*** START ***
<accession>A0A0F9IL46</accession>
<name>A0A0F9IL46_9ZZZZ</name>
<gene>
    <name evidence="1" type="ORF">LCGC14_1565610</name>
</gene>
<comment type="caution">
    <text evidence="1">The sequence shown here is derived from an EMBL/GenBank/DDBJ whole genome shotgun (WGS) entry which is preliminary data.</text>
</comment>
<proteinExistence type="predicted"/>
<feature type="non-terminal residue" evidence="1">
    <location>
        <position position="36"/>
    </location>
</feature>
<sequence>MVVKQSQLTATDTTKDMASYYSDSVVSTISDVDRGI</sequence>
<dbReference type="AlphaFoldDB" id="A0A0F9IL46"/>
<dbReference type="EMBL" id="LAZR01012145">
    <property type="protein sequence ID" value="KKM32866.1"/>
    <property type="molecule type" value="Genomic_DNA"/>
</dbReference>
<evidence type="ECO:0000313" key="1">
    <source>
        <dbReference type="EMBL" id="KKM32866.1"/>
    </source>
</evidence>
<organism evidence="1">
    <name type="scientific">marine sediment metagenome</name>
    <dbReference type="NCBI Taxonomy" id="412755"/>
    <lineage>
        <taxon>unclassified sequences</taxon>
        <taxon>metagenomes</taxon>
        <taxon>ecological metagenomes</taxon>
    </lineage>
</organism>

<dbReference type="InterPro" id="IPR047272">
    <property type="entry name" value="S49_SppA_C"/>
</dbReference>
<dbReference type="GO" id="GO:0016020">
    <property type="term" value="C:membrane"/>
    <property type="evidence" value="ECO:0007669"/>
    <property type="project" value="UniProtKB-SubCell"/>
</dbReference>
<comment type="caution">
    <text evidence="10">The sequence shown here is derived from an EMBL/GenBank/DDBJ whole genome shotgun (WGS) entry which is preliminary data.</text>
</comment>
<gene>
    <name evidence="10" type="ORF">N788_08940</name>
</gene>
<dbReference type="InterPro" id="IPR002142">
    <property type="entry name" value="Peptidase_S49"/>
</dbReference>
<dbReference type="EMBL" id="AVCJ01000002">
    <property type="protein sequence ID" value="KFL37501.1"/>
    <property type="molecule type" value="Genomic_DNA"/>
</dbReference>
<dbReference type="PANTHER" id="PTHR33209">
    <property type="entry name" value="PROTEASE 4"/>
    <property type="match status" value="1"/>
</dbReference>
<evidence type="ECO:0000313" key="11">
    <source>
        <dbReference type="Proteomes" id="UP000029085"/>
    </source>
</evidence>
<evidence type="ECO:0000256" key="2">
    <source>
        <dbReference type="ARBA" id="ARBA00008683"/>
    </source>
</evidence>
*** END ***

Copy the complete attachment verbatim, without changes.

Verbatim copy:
<accession>A0A0F9IL46</accession>
<name>A0A0F9IL46_9ZZZZ</name>
<gene>
    <name evidence="1" type="ORF">LCGC14_1565610</name>
</gene>
<comment type="caution">
    <text evidence="1">The sequence shown here is derived from an EMBL/GenBank/DDBJ whole genome shotgun (WGS) entry which is preliminary data.</text>
</comment>
<proteinExistence type="predicted"/>
<feature type="non-terminal residue" evidence="1">
    <location>
        <position position="36"/>
    </location>
</feature>
<sequence>MVVKQSQLTATDTTKDMASYYSDSVVSTISDVDRGI</sequence>
<dbReference type="AlphaFoldDB" id="A0A0F9IL46"/>
<dbReference type="EMBL" id="LAZR01012145">
    <property type="protein sequence ID" value="KKM32866.1"/>
    <property type="molecule type" value="Genomic_DNA"/>
</dbReference>
<evidence type="ECO:0000313" key="1">
    <source>
        <dbReference type="EMBL" id="KKM32866.1"/>
    </source>
</evidence>
<organism evidence="1">
    <name type="scientific">marine sediment metagenome</name>
    <dbReference type="NCBI Taxonomy" id="412755"/>
    <lineage>
        <taxon>unclassified sequences</taxon>
        <taxon>metagenomes</taxon>
        <taxon>ecological metagenomes</taxon>
    </lineage>
</organism>

<dbReference type="InterPro" id="IPR047272">
    <property type="entry name" value="S49_SppA_C"/>
</dbReference>
<dbReference type="GO" id="GO:0016020">
    <property type="term" value="C:membrane"/>
    <property type="evidence" value="ECO:0007669"/>
    <property type="project" value="UniProtKB-SubCell"/>
</dbReference>
<comment type="caution">
    <text evidence="10">The sequence shown here is derived from an EMBL/GenBank/DDBJ whole genome shotgun (WGS) entry which is preliminary data.</text>
</comment>
<gene>
    <name evidence="10" type="ORF">N788_08940</name>
</gene>
<dbReference type="InterPro" id="IPR002142">
    <property type="entry name" value="Peptidase_S49"/>
</dbReference>
<dbReference type="EMBL" id="AVCJ01000002">
    <property type="protein sequence ID" value="KFL37501.1"/>
    <property type="molecule type" value="Genomic_DNA"/>
</dbReference>
<dbReference type="PANTHER" id="PTHR33209">
    <property type="entry name" value="PROTEASE 4"/>
    <property type="match status" value="1"/>
</dbReference>
<evidence type="ECO:0000313" key="11">
    <source>
        <dbReference type="Proteomes" id="UP000029085"/>
    </source>
</evidence>
<evidence type="ECO:0000256" key="2">
    <source>
        <dbReference type="ARBA" id="ARBA00008683"/>
    </source>
</evidence>